Hiking Dude Blog
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Ultimate Beach Hiking
We discovered that the world championship for Beach Ultimate is being held this week in Royan so we drove up here (Check out my current location on the map.) to check it out. USA will probably win all divisions, but it is fun to see the many different country teams playing. Hiking for today consisted of walking up and down the very beautiful beachfront 4 times for a total of about 6 miles. Much easier hiking than the steep Pyrenees mountain trails. The scenery included some wonderful old houses like this one which we decided must have some interesting ghosts living in the attic at least.
Sand Sand Sand
The Dune du Pilat is the tallest sand dune in Europe and I climbed to the top and hiked along its ridgeline today. Well, along with a couple hundred other people, but it was still very cool. The Dune is over 100 meters high and contains roughly 60,000,000 cubic meters of sand - and it is moving eastward a couple meters every year. The continual wind is slowly blowing it into the forest which is dieing under the sand. The wind off the ocean makes for refreshing coolness on a hot day and great lift for parasail pilots. The hike was very strenuous in the soft sand but a ton of fun. Check out my current location on the map. Tomorrow, we are back into the mountains foran overnight trek so I may not have coverage to post.
Done Hiking Today
I finished hiking for today. You can check out my current location on the map and I'll post about my day when I am in coverage.
Back to the Mountains
An 8.6km hike up into the Pyrenees along magnificent waterfalls, cliffs, and alpine meadows brought us to our home for the night. We started at the Pont d'Espange and gained about 700 meters to 2200 meters elevation where there is a wonderful refuge. It is like a hostel with right crowded dorm rooms and shared toilets, but very clean and nice. The place is packed! Our stay included dinner of lentil soup, lasagna, bread, cheese, and a brownie. In the morning, we'll also have breakfast. The hike up started in clouds but we soon broke through to beautiful blue skies between towering mountains. I even saw my first real wildlife of the trip - 3 huge marmots! The trail is actually a small stretch of the famous GR10 - look it up. We met a couple at dinner that did the same hike as us today but are continuing on a loop into Spain, going hut to hut and hiking about 12 miles a day. They are from Belgium. That sounds like a lot of fun, not needing to carry all your food. Maybe some day.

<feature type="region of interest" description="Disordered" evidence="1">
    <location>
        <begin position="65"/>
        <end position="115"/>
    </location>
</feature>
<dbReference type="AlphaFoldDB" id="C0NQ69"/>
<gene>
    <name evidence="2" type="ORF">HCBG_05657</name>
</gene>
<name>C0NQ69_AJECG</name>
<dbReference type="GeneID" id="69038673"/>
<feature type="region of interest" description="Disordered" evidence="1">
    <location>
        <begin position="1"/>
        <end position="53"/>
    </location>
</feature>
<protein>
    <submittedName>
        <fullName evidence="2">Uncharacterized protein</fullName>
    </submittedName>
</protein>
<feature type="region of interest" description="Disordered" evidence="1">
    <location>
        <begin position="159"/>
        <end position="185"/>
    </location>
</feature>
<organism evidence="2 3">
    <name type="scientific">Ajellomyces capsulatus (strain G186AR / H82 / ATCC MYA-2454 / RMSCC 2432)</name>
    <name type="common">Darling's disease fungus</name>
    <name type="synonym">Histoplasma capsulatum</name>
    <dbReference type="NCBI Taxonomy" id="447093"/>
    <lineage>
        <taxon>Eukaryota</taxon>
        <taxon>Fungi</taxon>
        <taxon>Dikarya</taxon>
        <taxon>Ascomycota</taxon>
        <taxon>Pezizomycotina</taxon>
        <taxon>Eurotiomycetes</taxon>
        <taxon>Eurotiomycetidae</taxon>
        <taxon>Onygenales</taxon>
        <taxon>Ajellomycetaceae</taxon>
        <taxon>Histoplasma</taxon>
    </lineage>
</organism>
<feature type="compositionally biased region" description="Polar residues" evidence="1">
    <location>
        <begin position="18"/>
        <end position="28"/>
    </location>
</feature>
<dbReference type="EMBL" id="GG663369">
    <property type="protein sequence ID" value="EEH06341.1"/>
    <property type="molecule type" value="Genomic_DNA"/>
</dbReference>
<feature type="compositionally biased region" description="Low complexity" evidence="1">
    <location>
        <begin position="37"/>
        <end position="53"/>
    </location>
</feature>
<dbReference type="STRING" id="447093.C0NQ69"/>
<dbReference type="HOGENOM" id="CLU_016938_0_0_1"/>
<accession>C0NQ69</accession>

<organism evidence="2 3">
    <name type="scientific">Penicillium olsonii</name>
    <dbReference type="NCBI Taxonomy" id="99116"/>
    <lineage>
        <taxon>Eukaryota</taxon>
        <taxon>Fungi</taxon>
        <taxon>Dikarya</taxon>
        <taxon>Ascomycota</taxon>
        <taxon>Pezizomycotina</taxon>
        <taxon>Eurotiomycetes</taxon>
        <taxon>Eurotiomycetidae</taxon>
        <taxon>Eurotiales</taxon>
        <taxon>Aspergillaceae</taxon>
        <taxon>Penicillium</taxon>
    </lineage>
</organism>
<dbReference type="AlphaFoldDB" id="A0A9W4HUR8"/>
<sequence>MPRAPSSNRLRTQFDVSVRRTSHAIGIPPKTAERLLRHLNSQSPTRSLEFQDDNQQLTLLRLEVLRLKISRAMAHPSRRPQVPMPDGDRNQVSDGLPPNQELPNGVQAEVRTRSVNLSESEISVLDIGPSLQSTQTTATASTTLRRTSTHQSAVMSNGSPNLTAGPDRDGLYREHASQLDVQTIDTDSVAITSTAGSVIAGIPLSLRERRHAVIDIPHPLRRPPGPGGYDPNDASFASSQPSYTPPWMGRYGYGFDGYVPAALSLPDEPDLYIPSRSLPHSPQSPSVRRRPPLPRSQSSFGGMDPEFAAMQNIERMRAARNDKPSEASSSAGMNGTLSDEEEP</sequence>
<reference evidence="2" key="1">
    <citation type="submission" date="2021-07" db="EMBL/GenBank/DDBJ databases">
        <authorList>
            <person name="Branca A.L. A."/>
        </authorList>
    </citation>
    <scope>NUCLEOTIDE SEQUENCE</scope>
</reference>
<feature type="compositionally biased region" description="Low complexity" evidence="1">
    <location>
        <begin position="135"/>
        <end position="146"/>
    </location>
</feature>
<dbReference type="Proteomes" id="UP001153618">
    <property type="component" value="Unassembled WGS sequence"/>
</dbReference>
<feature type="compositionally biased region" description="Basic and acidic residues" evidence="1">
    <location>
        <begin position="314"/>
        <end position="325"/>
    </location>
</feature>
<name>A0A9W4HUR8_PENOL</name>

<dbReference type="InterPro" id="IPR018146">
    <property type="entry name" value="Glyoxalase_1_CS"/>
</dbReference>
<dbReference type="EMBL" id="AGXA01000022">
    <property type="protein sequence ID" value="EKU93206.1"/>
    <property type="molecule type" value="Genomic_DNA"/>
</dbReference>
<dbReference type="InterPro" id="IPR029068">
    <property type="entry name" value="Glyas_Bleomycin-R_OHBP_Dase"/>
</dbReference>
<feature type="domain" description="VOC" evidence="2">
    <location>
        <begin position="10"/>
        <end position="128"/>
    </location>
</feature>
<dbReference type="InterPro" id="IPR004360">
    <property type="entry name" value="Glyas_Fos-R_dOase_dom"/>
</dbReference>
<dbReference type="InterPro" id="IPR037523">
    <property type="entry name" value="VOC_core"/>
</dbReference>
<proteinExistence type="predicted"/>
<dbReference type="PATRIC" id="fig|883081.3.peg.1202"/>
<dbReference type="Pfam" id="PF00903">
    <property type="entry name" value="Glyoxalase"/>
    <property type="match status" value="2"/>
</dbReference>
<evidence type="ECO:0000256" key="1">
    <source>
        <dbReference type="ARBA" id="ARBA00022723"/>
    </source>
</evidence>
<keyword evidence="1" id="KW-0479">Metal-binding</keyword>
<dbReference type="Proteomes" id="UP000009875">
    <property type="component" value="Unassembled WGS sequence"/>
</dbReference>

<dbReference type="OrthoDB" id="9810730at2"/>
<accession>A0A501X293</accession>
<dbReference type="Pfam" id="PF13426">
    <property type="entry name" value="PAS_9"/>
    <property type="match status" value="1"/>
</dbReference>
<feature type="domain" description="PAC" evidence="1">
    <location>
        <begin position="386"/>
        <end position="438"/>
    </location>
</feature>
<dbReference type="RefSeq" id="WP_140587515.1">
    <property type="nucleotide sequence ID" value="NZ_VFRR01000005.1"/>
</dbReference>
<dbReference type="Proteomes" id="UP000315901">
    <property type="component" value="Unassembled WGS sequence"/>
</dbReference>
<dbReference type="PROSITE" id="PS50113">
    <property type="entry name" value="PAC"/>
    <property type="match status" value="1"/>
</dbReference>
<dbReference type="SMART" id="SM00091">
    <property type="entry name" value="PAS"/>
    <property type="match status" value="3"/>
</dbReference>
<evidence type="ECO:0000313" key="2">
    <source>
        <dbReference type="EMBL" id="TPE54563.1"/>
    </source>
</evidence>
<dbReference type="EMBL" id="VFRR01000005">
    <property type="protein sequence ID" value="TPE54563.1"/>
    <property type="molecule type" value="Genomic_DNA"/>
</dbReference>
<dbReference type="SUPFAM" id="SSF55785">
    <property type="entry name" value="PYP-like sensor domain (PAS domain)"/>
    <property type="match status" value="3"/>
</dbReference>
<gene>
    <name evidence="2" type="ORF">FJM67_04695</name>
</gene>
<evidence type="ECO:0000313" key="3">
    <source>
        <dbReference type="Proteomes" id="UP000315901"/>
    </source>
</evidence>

Up early with a hour to kill before breakfast, I walked up a trail for a half hour then back down to the refuge building. Fueled up on some oatmeal, dried fruit, and bread with marmalade (Lots of bread here) before our hike of the day. Of course we hiked uphill but this time it was a very steep trail that took us to the Spanish border. This picture is the pass border at 2600 meters (8500 feet) with a wild view down into Spain. Up here there was just barren rock and a constant buffeting wind. Still, it was a shirt and shorts hike with yet another day of excellent weather. We only got a couple drops when a cloud rolled by. From the border pass, we descended the 3600 feet to the trailhead over the same path we had climbed the day before. Much easier going down, but near the bottom where it is very popular and crowded, we came upon two separate injuries. One was a young girl that had collapsed and the other was an older man who feel and hit his arm and head. We stopped and offered help both times but it was declined. The man walked out ok but an ambulance arrived to take the girl out. It has been great saying Bon Jour dozens of times as we negotiate past other hikers. People on the trail were friendly, as usual. Tomorrow starts our journey towards home.
Leaving the Pyrenees behind, we're on our way to Geneva to return home. We made two stops for short touristy hikes today. In Carcassonne, we explored the old fortified city positioned on a hill overlooking the region. The ancient rock walls, roads, turrets, towers, and buildings were very interesting. The town itself was really just a mall - tons of little places to eat, buy souvenir junk, or clothes. We did stop in the old church as a quartet of men was singing and the space resonated with their voices. The rain (our first on the trip) didn't help the experience of walking around. I almost lost an eye a few times from short people carrying big umbrellas. :-) It was easy to imagine how this place protected its people aftergreat efforts to build. In Nimes, we paid to explore the Arena which was built by the Romans for their grizzly sport. The brickwork from 1900 years ago was impressive and the audio tour narrative was verbous and informative. Unfortunately, in my view anyway, this structure has been kept in use over the centuries so it has been patched, repaired, and improved so much that the original is difficult to enjoy. The metal and cement seating, barricades, and stages hide the beauty of the old structure. Also, nearly every surface has graffiti scratched, carved, or written on it. And, the litter in corners and under seating from recent event attendees is distracting. This was my least favorite site of this trip, actually the ONLY place I didn't completely enjoy. Our last short walk of the day was on the narrow shoulder of a busy road from our budget hotel to the Ristorante Elefante 2 - which turned out to be a very nice, inexpensive, and quiet place with great pizza and pasta. Our waitress was friendly and a reminder of how diverse the regions of France really are. The general population here looks and sounds quite different than the folks in the Pyrenees region. So, one more day and we'll be winging back over the Atlantic.